The Family Tree

Tree House Rock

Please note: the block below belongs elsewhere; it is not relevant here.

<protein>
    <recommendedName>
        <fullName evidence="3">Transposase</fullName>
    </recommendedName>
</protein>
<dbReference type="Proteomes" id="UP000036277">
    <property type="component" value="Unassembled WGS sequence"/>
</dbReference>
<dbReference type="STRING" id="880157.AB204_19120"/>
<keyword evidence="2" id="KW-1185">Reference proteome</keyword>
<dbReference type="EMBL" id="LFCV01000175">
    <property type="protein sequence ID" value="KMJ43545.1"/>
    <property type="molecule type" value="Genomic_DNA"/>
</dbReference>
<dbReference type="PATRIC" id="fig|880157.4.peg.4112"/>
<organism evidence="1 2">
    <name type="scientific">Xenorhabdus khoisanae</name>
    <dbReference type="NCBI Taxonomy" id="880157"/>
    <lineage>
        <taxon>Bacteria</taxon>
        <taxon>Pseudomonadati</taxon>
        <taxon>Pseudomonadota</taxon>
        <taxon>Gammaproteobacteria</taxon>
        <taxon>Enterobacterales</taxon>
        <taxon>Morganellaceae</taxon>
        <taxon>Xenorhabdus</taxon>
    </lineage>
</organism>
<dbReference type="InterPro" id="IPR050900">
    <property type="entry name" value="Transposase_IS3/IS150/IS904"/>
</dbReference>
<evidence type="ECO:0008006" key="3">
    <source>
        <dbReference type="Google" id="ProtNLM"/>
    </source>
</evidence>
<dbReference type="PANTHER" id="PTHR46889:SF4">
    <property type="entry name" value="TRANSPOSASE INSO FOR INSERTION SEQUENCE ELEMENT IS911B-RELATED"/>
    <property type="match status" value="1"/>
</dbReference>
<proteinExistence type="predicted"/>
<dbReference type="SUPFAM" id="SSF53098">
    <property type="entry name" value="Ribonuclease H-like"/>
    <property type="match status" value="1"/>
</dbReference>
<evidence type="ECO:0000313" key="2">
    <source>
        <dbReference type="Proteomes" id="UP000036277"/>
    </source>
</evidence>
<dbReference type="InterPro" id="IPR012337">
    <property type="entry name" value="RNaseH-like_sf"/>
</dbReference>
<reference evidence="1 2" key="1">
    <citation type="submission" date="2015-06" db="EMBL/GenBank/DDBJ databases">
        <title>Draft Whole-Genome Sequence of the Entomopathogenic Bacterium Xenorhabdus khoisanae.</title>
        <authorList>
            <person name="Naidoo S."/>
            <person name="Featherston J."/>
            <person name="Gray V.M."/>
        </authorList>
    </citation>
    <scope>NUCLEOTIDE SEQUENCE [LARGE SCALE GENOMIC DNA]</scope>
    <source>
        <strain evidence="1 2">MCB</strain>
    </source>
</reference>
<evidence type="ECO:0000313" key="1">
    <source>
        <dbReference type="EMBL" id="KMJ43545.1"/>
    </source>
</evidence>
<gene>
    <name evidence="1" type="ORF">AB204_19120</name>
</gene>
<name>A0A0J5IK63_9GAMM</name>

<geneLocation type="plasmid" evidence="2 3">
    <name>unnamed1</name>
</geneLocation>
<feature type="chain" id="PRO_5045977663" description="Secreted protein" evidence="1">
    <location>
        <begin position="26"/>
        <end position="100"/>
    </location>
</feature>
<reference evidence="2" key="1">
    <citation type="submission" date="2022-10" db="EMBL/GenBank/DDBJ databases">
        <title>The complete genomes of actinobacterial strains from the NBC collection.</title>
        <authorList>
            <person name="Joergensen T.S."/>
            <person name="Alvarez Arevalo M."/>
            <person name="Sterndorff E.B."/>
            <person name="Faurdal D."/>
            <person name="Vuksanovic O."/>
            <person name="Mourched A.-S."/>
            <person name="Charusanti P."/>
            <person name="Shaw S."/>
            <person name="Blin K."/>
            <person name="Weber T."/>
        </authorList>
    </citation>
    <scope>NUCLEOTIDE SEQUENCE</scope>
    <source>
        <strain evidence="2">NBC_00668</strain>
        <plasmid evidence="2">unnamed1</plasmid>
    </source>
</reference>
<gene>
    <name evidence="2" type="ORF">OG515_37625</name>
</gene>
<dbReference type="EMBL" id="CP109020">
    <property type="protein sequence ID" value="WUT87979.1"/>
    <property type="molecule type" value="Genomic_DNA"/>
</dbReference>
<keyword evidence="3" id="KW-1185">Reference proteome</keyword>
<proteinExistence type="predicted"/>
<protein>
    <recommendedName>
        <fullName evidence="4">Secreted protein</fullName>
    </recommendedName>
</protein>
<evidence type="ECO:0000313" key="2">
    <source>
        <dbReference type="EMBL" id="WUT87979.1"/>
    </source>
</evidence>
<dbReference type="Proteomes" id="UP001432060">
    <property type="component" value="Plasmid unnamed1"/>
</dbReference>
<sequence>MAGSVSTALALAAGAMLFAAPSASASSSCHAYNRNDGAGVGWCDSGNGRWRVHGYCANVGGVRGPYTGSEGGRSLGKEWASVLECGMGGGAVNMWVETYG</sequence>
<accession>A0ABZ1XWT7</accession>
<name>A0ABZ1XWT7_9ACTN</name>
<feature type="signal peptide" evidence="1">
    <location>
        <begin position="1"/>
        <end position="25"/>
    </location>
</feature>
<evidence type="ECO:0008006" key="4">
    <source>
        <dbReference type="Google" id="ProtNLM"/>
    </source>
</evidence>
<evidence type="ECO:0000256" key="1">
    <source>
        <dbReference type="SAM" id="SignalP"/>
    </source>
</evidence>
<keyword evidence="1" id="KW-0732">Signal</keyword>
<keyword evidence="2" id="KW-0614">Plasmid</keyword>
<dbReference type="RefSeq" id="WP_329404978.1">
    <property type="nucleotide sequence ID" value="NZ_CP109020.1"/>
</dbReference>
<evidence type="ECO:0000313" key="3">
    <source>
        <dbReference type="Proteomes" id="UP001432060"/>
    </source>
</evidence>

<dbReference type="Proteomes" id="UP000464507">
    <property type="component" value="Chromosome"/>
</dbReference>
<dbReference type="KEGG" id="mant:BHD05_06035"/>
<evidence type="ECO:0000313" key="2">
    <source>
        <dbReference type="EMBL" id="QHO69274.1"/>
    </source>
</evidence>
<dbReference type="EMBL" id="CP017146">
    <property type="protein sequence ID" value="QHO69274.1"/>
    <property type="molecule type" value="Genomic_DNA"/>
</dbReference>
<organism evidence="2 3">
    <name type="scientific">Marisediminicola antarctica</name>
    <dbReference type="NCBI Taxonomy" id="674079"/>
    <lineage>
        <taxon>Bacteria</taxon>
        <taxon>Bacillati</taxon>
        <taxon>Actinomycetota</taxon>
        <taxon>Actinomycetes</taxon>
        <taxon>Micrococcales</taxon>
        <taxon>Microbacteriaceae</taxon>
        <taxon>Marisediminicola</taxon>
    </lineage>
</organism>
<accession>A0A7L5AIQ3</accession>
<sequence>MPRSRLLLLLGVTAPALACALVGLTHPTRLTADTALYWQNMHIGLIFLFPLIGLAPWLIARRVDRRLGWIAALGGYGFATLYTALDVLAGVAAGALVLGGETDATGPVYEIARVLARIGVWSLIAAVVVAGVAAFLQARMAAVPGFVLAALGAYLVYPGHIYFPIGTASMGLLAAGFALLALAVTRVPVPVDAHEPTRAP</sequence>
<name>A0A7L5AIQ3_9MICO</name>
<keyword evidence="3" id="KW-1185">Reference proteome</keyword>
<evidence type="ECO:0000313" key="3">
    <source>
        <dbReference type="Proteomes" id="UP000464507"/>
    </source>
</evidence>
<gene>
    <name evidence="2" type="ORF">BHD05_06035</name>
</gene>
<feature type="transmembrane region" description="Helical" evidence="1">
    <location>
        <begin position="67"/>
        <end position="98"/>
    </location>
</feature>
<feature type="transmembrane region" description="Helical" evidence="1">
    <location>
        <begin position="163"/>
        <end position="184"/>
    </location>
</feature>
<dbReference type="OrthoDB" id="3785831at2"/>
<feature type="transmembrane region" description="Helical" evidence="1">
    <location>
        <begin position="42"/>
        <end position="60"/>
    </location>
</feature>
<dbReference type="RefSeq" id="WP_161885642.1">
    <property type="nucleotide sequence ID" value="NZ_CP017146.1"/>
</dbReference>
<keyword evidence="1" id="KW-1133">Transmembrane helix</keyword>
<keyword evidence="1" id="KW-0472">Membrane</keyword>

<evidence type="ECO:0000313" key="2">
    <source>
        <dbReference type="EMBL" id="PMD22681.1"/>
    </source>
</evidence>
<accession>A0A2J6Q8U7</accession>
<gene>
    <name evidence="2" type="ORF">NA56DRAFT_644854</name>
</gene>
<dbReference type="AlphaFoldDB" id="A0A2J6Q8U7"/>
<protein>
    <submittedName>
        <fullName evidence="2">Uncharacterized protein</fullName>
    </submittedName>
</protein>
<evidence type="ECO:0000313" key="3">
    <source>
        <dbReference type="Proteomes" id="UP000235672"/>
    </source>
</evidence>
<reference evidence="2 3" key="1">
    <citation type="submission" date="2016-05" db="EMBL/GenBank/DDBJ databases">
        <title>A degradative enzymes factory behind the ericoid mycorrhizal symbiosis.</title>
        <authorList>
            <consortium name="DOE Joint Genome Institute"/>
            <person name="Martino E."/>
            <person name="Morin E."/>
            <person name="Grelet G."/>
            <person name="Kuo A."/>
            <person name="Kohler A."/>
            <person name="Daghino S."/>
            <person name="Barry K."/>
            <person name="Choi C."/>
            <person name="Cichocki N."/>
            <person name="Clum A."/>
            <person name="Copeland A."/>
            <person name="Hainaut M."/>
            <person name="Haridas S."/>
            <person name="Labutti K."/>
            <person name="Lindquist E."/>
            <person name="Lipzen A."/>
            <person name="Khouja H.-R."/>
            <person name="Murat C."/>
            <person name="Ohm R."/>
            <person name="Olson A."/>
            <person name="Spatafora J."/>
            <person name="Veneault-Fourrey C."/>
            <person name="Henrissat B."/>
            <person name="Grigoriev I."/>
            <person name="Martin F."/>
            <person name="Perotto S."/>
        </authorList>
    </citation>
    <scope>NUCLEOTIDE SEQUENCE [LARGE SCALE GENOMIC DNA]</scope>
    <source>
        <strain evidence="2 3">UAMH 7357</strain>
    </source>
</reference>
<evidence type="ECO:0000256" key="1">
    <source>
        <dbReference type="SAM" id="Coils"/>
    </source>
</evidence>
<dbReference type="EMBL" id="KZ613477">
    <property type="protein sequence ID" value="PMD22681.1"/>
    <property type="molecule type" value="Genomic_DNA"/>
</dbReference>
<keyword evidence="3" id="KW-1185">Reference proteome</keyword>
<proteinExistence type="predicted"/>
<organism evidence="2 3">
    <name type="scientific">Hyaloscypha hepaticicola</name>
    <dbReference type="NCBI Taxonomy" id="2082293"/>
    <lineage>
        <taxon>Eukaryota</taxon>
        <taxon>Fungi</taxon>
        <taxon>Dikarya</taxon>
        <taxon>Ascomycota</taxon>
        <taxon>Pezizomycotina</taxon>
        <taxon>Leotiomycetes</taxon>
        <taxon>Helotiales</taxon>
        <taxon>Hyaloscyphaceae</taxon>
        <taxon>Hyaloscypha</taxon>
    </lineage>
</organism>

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All Natural label head Capital D (along with his DJ partner Tone B. Nimble) compiled this sampler of like-minded MCs from Chicago's hip-hop underground, but it unfortunately lacks his own sharp short-storytelling, best demonstrated on the excellent 2002 album Writer's Block (The Movie). His contributions to this collection instead lapse into sloganeering, particularly on "Move," which simply reiterates the usual lefty talking points about education, war, and other issues. However, the five other rappers -- including, in a relative rarity for posse albums, a female, Rita J -- do their best to pick up the slack with battle rhymes that focus more on putdowns than profanity; in the hands of Spotlite and Mr. Greenweedz, the Tree's approach bears particularly tasty fruit on the standout track, "Chums," as rivals are castigated as "sadomasochist(s)/takin' lashings from the tongue." Backed by chunky, soul-drenched beats that show the real roots of this Family Tree -- the Native Tongue rappers of the early '90s -- Tree House Rock ends up sharing that movement's good-natured, hippieish appeal.

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